SYNGAP1 Clinical Research Studies
We are Committed to a Better Future for All SYNGAP1 Patients and Families!
Mutations in the SYNGAP1 gene were first described in 2009 in patients with non-syndromic intellectual disability. Since that first description, a number of subsequent reports have provided additional information about the breadth of symptoms associated with SYNGAP1 mutations. While this work has provided a general clinical picture, it has failed to provide quantitative natural history data that will be necessary to identify useful biomarkers for future clinical trials. One phenotype described in multiple reports includes abnormalities in walking (gait). While this has been described qualitatively, it has not been investigated quantitatively in patients with SYNGAP1 mutations. We propose detailed gait analysis in a prospective study as a prelude to submission of a larger scale prospective natural history study. These data will be useful as quantitative biomarkers for future clinical trials for novel therapies for SYNGAP1-related disorder.
A SYNGAP1 Foundation Funded Study
SYNGAP1| Sick Kids Hospital
We want to increase our knowledge of ASD biology to support better diagnosis and treatment. While laboratory studies on ASD suggest that structure and function of brain cells is altered, there are currently no ways to detect those changes in living people. The eye offers a “window” to examine these changes. The sheet of brain-like tissue in the eye called the retina is responsible for sensing and processing light.
Tests done as part of routine eye care can assess the structure and function of the retina in high detail. This approach may reveal changes in people with ASD that can increase our understanding of ASD biology.
For participating and completing the study a $100 CAD will be provided to cover the cost of travel.
Patients with SYNGAP1-related Disorder condition are treated by specialists in our Neurology Program. Neurologists at Kennedy Krieger Institute provide diagnostic services, therapeutic interventions, and genetic counseling for various disorders affecting the brain and central nervous system in infants, children, and adolescents. They also see adults in specific cases to treat the individual throughout the lifespan.
A SYNGAP1 Foundation Funded Study
VOLUNTEERS NEEDED FOR THE RESEARCH PROJECT
Why are we doing this research?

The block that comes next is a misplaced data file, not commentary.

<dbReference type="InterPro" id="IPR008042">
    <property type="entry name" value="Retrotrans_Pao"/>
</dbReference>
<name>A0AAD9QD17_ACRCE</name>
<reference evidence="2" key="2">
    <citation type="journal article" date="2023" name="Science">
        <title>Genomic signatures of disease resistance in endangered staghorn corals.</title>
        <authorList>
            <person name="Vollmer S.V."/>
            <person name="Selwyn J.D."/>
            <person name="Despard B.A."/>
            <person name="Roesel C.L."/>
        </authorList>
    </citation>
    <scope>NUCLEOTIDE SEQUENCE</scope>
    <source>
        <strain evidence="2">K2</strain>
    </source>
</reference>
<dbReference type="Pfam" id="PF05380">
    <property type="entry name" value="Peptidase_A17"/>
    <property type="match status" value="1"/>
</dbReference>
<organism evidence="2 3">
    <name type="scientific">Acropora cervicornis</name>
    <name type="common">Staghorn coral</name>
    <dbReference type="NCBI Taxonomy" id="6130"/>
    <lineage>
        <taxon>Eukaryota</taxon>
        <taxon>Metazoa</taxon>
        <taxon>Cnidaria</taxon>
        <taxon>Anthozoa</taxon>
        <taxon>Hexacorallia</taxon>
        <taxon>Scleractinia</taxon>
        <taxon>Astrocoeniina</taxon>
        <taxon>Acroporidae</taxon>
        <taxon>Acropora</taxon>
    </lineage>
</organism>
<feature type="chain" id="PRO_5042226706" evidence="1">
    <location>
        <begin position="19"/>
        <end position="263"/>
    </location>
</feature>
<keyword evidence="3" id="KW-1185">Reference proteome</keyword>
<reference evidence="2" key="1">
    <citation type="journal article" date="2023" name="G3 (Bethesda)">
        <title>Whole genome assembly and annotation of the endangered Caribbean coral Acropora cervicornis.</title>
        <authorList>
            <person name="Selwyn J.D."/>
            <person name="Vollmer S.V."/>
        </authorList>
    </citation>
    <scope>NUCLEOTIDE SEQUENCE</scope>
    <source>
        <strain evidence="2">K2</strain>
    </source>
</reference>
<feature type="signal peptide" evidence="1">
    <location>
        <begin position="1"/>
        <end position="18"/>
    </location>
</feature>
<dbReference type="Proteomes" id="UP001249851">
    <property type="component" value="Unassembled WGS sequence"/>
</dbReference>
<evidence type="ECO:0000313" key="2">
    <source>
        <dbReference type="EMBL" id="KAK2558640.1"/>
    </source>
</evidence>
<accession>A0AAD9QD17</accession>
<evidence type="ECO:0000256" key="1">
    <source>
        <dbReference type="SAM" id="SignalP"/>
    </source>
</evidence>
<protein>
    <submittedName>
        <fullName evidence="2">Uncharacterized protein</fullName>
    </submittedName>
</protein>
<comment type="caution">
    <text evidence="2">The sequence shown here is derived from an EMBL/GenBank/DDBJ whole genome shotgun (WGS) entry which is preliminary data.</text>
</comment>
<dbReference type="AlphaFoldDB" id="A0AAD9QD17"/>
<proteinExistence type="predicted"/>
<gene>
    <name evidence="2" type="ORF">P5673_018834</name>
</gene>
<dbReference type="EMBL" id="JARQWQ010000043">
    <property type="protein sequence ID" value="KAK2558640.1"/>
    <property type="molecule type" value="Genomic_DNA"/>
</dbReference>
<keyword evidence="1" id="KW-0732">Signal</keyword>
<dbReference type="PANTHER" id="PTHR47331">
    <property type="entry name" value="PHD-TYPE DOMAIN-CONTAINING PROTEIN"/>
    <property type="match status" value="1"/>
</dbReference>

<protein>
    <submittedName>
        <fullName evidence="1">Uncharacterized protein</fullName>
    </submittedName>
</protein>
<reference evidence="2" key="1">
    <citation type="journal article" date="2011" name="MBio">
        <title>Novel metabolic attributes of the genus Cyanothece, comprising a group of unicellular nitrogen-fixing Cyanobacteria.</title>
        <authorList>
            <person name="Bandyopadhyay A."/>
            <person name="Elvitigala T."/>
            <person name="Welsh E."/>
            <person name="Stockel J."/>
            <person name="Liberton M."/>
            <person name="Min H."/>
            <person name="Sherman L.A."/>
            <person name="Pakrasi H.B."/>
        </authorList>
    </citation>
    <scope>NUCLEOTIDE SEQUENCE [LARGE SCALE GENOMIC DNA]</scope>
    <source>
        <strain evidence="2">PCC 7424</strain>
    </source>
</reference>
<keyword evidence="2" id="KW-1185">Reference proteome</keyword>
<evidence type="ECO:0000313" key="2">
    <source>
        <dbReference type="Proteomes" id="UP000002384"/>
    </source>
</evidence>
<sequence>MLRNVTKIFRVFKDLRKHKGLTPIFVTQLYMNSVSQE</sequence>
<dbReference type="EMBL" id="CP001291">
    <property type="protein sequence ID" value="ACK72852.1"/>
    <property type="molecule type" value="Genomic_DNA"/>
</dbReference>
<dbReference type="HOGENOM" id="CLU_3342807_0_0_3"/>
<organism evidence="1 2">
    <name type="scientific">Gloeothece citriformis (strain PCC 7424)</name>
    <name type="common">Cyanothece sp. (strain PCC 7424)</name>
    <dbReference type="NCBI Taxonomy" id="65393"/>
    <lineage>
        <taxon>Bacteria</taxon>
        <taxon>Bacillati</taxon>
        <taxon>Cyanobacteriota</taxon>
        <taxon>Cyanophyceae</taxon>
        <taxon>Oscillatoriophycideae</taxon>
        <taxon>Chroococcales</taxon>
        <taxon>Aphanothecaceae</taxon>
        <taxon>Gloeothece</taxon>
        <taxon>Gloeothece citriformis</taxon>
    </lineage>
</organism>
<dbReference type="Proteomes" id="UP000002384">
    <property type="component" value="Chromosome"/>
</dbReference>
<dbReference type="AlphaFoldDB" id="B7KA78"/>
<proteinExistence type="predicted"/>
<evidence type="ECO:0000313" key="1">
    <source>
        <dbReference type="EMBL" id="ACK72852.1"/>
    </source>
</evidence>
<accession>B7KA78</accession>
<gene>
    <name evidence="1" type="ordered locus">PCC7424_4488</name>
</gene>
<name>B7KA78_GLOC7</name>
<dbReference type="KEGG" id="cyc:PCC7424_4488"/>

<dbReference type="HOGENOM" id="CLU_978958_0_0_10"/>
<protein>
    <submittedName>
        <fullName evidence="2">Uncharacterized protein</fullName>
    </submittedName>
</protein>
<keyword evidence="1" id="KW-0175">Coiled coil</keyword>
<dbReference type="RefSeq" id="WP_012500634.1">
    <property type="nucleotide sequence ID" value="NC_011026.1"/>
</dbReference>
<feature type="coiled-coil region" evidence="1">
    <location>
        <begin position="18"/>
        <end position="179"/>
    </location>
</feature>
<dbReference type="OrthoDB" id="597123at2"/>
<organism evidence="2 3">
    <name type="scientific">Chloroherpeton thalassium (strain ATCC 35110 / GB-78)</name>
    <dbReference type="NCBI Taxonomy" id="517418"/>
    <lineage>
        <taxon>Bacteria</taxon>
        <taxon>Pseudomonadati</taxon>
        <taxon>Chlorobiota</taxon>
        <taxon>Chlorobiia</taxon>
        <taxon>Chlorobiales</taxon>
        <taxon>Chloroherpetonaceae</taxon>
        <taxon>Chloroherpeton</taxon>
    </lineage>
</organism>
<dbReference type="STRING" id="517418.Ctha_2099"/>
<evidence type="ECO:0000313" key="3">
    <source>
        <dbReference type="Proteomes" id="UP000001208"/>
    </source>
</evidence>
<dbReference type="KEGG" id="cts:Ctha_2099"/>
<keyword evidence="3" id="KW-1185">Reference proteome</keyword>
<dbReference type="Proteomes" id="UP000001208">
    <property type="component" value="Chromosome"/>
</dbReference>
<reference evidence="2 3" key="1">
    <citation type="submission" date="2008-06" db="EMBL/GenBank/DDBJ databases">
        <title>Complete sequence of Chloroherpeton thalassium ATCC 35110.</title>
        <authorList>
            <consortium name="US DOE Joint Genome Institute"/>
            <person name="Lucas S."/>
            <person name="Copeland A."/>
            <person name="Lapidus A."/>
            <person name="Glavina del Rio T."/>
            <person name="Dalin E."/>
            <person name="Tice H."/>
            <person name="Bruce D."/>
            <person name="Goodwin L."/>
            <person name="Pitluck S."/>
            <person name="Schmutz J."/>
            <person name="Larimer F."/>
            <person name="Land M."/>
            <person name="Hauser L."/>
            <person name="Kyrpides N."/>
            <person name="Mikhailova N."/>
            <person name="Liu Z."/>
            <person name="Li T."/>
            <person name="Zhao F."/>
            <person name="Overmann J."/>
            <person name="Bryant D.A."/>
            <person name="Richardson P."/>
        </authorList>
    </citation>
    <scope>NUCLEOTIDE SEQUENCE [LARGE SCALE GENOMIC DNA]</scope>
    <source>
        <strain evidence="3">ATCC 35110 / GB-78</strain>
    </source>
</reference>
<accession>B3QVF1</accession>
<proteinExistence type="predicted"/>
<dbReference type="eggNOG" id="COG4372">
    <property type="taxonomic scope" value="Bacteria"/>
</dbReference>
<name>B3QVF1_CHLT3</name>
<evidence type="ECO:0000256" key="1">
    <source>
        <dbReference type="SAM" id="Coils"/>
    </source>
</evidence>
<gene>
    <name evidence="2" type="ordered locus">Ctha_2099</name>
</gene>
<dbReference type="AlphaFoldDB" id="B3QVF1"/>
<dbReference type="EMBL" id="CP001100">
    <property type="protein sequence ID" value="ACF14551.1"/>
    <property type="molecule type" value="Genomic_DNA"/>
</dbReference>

We are looking for volunteers to take part in a research study that we are doing about genetic forms of neurodevelopmental conditions. We aim to describe how genetic code changes affect people with neurodevelopmental conditions. Our hope is that this will:
i) help us better understand people with neurodevelopmental conditions and genetic changes
ii) improve our chances of developing new therapies
iii) make it easier to do clinical trials to test new therapies
SYNGAP1-related Intellectual Disability (ID) is a genetic condition linked with ID, autism, epilepsy, and sleep problems, amongst other health conditions.
Sleep is important when growing up, but people with ID are more likely to have sleep problems than other people. Sleep problems can cause difficulties in thinking skills, memory, behavior, emotional functioning, and quality of life. These side effects can be even more problematic for people with ID, who already have social and behavioral difficulties. Understanding their sleep patterns is important to try and develop effective therapies for them.
Join a research study at the National Cancer Institute’s Division of Cancer Epidemiology and Genetics. The purpose of the study is to understand what causes RASopathies, and how we can better screen for and treat these
Beckett Weldon, our founder's son was selected to be the SYNGAP1 Face of a Rasopathy.
- Other Names: Autosomal dominant intellectual disability 5; MRD5; SYNGAP1 syndrome; SYNGAP1-related Disorder; Syngap1 Gene Mutation Linked To Intellectual Disability, Epilepsy, Sensory Processing Disorder, Autism, and Schizophrenia.